PR in Asia is relatively young compared to the U.S. and has distinctive characteristics that set it apart from other parts of the world. PRovoke Media CEO & editor-in-chief Arun Sudhaman, who has been in the industry for more than 20 years, shares his insights about core challenges and opportunities in the fourth episode of the Comms in Asia podcast by C2 Media.
*Certain segments have been edited for brevity and clarity.
What are the main challenges of the PR industry in the Asia Pacific?
Every market in the Asia Pacific is different, but a common challenge is finding the right people, both in-house and on the agency side. The first obstacle is attracting them to the industry. Not many people dream of a career in PR from a young age, partially because the industry is only about 40 years old.
The role of parents is still quite important in terms of determining their children's career paths, and sometimes that can steer them more towards traditional career paths. It's hard to find good people, whether that's at a graduate level or at a mid-level, or even at a senior level.
Later, companies struggle to retain the best professionals from going to competitors. Finally, many people decide to leave the industry because of its reputation for long hours.
What made you choose a career in PR and stay in the industry?
I started as a journalist for the South China Morning Post, one of Asia’s largest English-language newspapers, and then I had a chance to work for the PR agency Weber Shandwick, where I first gained some insight into the industry.
I was quite interested in the entire world of public relations, communications, advertising, and marketing. However, PR, in my view, has a stronger connection with the real world compared to advertising, which creates a dream. We deal with crises in business, organizational issues, and geopolitical risks - this is exciting!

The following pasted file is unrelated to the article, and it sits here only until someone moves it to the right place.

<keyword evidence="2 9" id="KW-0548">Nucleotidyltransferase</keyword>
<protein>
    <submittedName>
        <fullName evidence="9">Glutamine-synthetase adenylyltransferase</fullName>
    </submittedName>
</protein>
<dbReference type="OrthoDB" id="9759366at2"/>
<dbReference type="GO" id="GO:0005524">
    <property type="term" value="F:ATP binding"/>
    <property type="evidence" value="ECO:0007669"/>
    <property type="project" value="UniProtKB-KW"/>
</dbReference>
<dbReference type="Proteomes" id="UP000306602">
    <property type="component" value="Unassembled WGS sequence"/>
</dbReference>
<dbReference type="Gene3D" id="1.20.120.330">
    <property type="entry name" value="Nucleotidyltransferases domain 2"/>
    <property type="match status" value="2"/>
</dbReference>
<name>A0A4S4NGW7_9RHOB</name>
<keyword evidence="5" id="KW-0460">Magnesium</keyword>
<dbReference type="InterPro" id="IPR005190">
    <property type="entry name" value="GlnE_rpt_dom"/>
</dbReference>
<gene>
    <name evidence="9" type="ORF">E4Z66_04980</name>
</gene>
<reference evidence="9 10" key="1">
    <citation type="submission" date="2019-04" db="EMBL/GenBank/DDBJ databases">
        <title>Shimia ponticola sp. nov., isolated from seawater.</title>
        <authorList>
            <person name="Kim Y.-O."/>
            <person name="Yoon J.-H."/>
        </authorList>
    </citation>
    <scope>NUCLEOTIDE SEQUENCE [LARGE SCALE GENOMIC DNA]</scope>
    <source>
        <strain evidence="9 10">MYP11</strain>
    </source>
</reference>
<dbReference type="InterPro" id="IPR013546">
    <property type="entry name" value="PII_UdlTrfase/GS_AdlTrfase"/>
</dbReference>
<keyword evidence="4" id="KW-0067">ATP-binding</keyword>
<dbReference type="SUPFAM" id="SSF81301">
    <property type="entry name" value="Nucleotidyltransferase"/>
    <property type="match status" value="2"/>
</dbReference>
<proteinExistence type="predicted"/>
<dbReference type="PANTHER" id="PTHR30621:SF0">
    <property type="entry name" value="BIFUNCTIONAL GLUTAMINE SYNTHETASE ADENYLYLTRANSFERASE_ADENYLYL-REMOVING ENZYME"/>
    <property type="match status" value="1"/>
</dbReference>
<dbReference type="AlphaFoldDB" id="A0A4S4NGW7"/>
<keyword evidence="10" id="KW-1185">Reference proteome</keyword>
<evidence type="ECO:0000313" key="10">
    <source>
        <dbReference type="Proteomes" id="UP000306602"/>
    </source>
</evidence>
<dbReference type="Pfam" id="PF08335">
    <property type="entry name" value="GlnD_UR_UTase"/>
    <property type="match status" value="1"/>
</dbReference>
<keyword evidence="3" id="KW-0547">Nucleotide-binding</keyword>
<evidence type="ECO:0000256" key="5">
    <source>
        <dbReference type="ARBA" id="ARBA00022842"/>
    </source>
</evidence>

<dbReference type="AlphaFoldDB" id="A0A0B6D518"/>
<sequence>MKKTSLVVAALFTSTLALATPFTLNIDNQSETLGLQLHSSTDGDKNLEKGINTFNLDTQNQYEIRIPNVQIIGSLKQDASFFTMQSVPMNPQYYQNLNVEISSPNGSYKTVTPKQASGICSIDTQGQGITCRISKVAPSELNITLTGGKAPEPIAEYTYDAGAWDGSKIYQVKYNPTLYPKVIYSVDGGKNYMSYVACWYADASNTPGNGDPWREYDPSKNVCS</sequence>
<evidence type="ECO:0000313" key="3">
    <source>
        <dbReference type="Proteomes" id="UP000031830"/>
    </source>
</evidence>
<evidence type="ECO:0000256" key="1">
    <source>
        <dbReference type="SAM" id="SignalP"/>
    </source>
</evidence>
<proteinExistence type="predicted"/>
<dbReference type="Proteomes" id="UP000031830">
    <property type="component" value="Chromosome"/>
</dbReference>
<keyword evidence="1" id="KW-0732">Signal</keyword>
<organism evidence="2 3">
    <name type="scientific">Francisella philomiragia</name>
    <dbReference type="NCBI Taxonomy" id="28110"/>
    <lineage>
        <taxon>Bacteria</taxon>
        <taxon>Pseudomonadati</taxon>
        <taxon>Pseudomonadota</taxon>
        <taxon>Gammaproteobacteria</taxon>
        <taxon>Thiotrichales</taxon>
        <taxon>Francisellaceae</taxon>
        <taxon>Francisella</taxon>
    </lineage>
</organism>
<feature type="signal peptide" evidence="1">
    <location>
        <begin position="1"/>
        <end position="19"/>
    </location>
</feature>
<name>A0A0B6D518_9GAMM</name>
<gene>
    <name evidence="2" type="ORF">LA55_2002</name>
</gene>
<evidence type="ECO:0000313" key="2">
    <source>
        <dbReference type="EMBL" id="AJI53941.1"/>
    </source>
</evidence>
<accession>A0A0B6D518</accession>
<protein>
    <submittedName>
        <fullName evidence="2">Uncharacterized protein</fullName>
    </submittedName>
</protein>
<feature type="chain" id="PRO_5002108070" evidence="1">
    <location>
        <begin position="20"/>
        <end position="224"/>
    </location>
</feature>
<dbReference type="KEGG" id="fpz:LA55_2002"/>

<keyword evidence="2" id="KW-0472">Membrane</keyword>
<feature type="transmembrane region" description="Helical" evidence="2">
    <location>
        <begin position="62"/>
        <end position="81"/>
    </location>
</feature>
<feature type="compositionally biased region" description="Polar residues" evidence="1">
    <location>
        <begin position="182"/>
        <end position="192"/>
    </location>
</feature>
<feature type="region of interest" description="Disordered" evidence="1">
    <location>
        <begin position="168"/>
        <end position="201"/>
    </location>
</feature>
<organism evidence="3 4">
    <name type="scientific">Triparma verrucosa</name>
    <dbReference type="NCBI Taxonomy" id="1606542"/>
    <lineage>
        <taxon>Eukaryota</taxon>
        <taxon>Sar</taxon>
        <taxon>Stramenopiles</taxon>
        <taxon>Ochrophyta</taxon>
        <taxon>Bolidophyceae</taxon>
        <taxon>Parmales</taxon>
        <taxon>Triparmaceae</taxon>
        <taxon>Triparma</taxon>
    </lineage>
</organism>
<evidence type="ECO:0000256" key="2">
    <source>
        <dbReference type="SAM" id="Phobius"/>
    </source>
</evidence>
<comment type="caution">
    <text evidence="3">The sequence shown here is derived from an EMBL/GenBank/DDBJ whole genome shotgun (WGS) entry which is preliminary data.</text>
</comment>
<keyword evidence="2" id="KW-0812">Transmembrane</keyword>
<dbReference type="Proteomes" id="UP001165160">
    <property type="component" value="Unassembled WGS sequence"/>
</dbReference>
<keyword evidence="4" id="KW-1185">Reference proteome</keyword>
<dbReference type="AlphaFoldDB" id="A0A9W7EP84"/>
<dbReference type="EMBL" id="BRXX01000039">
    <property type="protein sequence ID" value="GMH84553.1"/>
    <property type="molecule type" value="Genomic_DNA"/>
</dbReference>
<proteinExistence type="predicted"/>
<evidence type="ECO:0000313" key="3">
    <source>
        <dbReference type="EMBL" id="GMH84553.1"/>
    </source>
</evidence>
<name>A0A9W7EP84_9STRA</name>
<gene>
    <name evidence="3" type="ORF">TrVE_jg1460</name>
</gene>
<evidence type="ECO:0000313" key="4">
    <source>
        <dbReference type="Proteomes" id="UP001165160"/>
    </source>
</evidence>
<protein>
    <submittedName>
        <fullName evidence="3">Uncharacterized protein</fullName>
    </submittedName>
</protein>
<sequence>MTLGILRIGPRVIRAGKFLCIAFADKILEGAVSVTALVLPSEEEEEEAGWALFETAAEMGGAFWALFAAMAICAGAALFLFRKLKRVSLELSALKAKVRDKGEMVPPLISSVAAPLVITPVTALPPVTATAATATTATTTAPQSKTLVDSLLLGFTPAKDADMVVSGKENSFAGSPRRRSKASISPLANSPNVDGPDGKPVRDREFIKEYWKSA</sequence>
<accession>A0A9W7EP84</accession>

Joining PRovoke Media, formerly known as the Holmes Report, gave me an opportunity to use my journalism skills with less pressure compared to a job in a big newsroom. It was a kind of leap of faith because this was a tiny company back then, the Holmes Report, and I've been with them now for 13 years.
We rebranded to PRovoke Media three years ago and have been growing steadily. I think it's because of our core focus on the global public relations industry and the fact that we have people around the world. Nowadays, our mission is to prove and improve the value of PR. We do it through our analysis, features, reports, and awards.
How do you see the future of the PR industry?
Many PR teams in Asia are understaffed. I recently talked to a communication head of one of the biggest companies in the world, and her team in Asia consists of only five people.
In the U.S., big companies have dozens or even hundreds of people in communication. It’s true that the U.S. is a major market, but when you consider the diversity of markets in Asia, it's hard to manage without an appropriate headcount.
Appropriate funding is another issue. Most companies in Asia spend only about 10% of their marketing budget on PR and the remaining 90% on advertising, media buying, and digital marketing. However, the situation has been improving, and we have observed some increase in communication budgets. The PR industry has become more valued, and we are further working on elevating its status.
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